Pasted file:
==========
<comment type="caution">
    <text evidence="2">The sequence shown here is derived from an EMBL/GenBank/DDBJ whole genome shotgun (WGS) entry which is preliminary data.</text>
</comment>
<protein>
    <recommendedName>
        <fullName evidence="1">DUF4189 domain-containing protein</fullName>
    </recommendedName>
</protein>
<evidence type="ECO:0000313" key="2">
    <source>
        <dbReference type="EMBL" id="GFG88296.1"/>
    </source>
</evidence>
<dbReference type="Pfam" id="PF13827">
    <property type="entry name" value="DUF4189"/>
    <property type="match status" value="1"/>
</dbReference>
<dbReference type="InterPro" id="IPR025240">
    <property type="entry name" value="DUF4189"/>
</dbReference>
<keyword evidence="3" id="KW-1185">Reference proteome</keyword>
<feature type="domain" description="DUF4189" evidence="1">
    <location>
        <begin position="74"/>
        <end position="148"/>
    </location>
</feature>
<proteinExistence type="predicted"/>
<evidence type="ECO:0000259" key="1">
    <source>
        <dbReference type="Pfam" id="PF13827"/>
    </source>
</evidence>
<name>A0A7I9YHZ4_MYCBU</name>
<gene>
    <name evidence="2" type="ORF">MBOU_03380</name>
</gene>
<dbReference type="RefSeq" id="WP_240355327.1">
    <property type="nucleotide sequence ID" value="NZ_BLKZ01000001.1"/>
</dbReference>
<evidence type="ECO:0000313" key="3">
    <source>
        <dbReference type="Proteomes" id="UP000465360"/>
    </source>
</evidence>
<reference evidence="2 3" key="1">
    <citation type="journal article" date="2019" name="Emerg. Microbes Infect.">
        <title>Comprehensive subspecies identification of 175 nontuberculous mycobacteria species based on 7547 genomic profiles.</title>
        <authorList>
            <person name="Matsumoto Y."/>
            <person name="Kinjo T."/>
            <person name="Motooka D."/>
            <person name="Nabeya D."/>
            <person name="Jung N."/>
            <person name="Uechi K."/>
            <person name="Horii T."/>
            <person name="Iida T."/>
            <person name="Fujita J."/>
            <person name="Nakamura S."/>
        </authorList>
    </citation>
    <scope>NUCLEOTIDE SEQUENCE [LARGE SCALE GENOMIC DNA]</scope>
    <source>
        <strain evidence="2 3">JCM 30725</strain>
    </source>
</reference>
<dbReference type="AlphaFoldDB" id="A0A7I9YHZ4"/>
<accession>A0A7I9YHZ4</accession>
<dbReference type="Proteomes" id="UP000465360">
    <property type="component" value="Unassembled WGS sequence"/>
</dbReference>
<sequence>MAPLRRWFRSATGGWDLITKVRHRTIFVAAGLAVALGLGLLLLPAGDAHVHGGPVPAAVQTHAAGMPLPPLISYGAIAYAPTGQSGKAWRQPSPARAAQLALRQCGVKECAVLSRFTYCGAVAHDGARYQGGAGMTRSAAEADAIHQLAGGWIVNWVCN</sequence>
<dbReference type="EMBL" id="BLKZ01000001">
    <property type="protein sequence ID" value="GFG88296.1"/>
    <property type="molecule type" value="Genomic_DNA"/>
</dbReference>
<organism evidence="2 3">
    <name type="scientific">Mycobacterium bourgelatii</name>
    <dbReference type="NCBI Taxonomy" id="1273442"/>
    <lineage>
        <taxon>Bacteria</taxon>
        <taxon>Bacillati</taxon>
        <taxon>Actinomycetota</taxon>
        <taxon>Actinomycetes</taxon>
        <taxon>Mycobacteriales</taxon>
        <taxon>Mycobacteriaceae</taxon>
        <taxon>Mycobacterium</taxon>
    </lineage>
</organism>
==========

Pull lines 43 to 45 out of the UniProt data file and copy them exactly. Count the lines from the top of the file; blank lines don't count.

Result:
        <dbReference type="Proteomes" id="UP000465360"/>
    </source>
</evidence>